After author Holly Bourne tweeted this unpopular opinion, Culture writer Georgia Wells decided to unpack why ‘easy reads’ get an unfairly bad reputation
Lockdown has left us with more time on our hands than we are typically used to, and people have been left wondering how to fill this time. Some have turned to TV while others have tried picking up a new skill, such as learning how to sew. One hobby that has increased in popularity while we’re spending more time inside is reading. According to The Reading Agency, ‘the nation is reading more during lockdown with 1 in 3 adults reading more, rising to almost one in two (45%) 18-24 year olds.’ And while some have turned to reading classics and educational books, there is an ever popular demand of books known as ‘easy reads.’
‘Easy reads’ have no one definition. They can be books that might also be known as ‘airport novels’, they can be romance books, or historical fiction. The title covers a broad range of texts, but all draw on the common theme of being easy to read. And with this type of literature, you might expect that because it is easy to read then it must be easy to write. Surely a storyline about a woman unable to choose which one of the two gorgeous men swooning over her is nowhere near as complex as the storylines in Game of Thrones for instance. And while that may be true to some extent, that does not mean that authors of ‘easy reads’ do not deserve recognition for their hard work.
A few weeks ago, author Holly Bourne posted a tweet addressing this topic:
‘Easy reads’ will often contain language and plotlines that are easily accessible to a majority of people, making the novels appeal to a large audience. But it takes a careful level of craftmanship to achieve this kind of effortless voice that novels like this portray. Author C L Taylor replies to Bourne’s tweet, saying how this type of writing is about ‘keeping it pacy, full of action, compelling, characters you relate to, twists, plot verses heavily language, convoluted, stream of consciousness.’ And these books achieve all of these things without the reader even realising. So when you think of it like that, you can begin to appreciate the amount of time and effort it takes for a novel to appear so effortless.
But this genre of novel often has a bad reputation, especially among more ‘highbrow’ readers. ‘Easy reads’ aren’t nominated for the Booker prize, or being discussed in university lectures. And they certainly won’t become part of any literary canon. However, these ideas bring in the discussion of is a book only valuable by its literary worth?
I would argue no. One essential thing ‘easy reads’ achieve is encouraging everyone and anyone to read. There is no nuance or reference that would leave the reader feeling isolated. They are often about common and relatable experiences, such as love, family and friendship. These novels work for a vast majority of people, from those who haven’t read a book since they left school, to those who read a wide range of texts and like to use ‘easy reads’ as a break from the weight of reading classics.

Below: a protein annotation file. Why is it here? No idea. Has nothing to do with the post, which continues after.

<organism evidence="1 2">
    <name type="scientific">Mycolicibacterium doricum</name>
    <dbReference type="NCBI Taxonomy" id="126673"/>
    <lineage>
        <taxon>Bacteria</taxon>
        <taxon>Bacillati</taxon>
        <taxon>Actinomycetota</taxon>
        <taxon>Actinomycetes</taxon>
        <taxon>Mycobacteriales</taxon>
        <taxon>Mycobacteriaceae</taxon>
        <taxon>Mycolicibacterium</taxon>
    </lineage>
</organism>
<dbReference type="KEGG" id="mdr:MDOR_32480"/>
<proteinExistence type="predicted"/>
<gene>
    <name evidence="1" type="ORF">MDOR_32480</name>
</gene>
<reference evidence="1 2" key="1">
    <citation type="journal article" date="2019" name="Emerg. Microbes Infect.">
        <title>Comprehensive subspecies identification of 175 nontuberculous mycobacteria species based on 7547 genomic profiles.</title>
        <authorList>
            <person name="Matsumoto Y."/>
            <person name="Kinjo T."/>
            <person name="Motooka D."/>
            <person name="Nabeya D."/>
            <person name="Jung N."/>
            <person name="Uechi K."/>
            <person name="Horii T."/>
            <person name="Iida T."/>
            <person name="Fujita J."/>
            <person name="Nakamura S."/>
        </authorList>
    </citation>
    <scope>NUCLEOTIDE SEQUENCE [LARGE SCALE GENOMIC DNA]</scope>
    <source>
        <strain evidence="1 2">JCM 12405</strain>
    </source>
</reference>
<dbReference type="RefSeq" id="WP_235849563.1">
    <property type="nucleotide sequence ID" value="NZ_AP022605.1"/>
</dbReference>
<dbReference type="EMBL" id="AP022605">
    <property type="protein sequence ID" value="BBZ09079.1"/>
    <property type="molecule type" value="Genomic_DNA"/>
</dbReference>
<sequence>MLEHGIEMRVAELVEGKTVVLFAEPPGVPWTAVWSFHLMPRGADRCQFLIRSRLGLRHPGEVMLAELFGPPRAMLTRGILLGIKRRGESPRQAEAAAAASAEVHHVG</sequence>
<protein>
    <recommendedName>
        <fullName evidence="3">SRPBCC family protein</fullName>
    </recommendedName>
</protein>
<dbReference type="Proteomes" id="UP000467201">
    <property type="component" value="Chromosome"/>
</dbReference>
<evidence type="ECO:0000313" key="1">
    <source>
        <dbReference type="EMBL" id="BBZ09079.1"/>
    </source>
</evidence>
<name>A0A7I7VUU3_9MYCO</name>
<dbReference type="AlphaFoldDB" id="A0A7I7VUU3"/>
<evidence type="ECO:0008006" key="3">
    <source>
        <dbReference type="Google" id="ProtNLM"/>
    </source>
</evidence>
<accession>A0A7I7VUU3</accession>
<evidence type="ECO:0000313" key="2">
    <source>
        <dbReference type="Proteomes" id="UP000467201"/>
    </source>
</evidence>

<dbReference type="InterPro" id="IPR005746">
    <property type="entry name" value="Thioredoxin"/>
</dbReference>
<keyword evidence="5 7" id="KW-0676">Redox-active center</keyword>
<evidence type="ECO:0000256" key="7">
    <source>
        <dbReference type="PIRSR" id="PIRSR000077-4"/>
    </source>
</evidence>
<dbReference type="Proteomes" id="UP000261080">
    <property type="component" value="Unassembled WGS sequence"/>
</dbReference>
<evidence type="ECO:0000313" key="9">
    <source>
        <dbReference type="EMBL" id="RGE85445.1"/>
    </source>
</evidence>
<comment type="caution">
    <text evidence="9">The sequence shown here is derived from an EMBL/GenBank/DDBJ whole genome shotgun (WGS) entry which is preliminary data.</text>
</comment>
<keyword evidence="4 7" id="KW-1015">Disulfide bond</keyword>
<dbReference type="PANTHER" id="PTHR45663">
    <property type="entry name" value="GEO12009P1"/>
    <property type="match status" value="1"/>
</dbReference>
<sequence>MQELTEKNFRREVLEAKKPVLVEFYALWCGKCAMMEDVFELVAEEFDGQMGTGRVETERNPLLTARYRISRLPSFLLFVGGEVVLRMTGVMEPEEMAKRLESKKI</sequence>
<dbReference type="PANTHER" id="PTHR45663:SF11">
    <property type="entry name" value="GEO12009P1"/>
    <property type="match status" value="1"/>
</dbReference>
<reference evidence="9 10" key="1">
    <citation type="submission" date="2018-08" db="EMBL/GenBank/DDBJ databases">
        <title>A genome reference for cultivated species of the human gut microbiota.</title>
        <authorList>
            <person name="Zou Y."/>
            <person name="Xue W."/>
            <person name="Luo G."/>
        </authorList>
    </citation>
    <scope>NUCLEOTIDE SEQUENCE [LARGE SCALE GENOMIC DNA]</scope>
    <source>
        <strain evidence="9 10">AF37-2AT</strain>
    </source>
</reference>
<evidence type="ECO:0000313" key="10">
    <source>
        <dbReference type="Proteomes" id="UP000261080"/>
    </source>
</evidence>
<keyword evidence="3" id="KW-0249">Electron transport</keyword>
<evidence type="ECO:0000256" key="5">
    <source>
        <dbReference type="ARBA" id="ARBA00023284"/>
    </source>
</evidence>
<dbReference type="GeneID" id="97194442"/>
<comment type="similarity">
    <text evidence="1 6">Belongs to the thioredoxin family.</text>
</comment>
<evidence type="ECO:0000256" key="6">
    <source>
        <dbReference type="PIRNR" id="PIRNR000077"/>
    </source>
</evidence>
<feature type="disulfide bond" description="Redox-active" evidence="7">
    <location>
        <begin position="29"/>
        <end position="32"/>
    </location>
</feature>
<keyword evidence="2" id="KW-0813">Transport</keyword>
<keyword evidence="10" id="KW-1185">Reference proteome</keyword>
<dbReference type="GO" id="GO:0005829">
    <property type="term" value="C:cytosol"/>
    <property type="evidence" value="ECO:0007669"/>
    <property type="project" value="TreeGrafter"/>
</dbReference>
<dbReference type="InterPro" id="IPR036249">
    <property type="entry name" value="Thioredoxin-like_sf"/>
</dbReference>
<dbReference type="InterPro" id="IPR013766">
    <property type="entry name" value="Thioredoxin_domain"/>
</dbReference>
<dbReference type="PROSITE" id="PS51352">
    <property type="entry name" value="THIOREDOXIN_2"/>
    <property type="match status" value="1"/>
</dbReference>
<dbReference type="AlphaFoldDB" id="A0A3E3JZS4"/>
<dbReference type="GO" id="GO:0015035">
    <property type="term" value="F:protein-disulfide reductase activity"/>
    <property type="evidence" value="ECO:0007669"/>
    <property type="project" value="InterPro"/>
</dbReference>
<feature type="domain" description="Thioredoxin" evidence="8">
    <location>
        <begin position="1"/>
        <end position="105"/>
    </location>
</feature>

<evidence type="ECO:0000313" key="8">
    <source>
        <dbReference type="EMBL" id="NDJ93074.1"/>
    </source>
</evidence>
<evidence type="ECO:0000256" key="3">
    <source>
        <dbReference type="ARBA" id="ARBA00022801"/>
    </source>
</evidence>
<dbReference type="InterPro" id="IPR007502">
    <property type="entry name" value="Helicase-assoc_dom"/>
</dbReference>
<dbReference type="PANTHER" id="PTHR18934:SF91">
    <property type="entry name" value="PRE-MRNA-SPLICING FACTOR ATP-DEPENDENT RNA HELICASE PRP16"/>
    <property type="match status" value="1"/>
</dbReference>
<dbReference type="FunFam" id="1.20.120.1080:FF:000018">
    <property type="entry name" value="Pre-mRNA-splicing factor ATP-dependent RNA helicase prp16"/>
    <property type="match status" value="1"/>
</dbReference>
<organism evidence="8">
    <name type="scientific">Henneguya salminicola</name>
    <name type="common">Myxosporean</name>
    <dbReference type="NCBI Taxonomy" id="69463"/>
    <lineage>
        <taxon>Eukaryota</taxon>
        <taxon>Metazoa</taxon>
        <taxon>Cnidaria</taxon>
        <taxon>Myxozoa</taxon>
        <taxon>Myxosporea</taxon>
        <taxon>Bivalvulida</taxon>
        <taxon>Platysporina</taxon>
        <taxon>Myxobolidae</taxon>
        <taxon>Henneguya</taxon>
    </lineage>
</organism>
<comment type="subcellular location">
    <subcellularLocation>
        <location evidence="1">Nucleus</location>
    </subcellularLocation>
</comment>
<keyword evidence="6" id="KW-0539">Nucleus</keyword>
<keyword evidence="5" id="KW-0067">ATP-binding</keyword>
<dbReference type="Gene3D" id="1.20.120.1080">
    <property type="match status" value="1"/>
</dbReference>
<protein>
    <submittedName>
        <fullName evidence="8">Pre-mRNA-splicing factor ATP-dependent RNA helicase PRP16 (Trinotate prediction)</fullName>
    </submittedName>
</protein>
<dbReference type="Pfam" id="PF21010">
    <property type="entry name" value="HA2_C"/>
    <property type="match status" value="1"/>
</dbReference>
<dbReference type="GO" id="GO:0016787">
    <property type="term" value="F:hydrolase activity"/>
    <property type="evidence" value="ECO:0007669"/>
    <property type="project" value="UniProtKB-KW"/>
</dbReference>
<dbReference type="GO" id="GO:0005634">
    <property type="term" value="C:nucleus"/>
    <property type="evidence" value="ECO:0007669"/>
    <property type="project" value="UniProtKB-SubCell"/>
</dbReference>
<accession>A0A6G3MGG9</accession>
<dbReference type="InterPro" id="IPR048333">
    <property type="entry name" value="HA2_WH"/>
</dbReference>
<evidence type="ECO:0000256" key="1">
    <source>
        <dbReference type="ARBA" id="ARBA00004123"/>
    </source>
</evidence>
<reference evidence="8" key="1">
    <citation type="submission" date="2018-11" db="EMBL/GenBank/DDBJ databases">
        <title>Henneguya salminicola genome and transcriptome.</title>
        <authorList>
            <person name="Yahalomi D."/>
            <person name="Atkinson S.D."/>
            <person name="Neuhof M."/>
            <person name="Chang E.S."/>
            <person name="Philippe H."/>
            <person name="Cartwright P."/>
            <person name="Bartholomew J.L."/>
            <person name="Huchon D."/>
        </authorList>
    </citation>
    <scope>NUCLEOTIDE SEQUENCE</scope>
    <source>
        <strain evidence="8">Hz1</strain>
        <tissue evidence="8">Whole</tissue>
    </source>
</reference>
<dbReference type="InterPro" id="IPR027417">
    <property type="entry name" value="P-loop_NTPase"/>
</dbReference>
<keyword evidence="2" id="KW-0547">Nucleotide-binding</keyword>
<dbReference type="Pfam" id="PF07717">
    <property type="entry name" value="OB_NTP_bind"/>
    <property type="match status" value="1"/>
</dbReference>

Reading is also incredibly beneficial for mental health. A study from 2015 conducted by the University of Liverpool found that ‘regular readers for pleasure reported fewer feelings of stress and depression than non-readers, and stronger feelings of relaxation from reading than from watching television or engaging with technology intensive activities.’ Now more than ever we are reliant on technology, both for our working life and our personal life. So reading allows a welcome break from staring at a screen. This study also found that ‘43% of readers said reading helps them get a better night’s sleep,’ demonstrating how beneficial it is to replace your phone screen with a book at the end of the day. These findings show just how important reading is for our wellbeing.
As an English student, I certainly feel the pressure to always be reading academic, scholarly books, and I feel a level of judgement for reading books that might be considered ‘easy reads.’ However, I try to alternate between reading for learning and reading for pleasure, as if I solely read for learning then I can feel my love for reading begin to dissipate. ‘Easy reads’ are made for everyone, no matter their reading ability. And to continue having a love for reading is essential.
The stigma around ‘easy reads’ needs to end. The authors work far harder than we can even realise to achieve an effortless, universally appealing tone whilst also providing interesting characters and compelling storylines. Writing a novel in itself is a mammoth task. Just because these writers are not going to become part of any literary canon does not mean that their work doesn’t have value. And secondly, the readers of these novels are just as much ‘readers’ as those that read classics.
Reading is beneficial for mental health, and overall an enjoyable hobby! So, for me, the more people we can get reading the better, no matter what book they choose to pick up.
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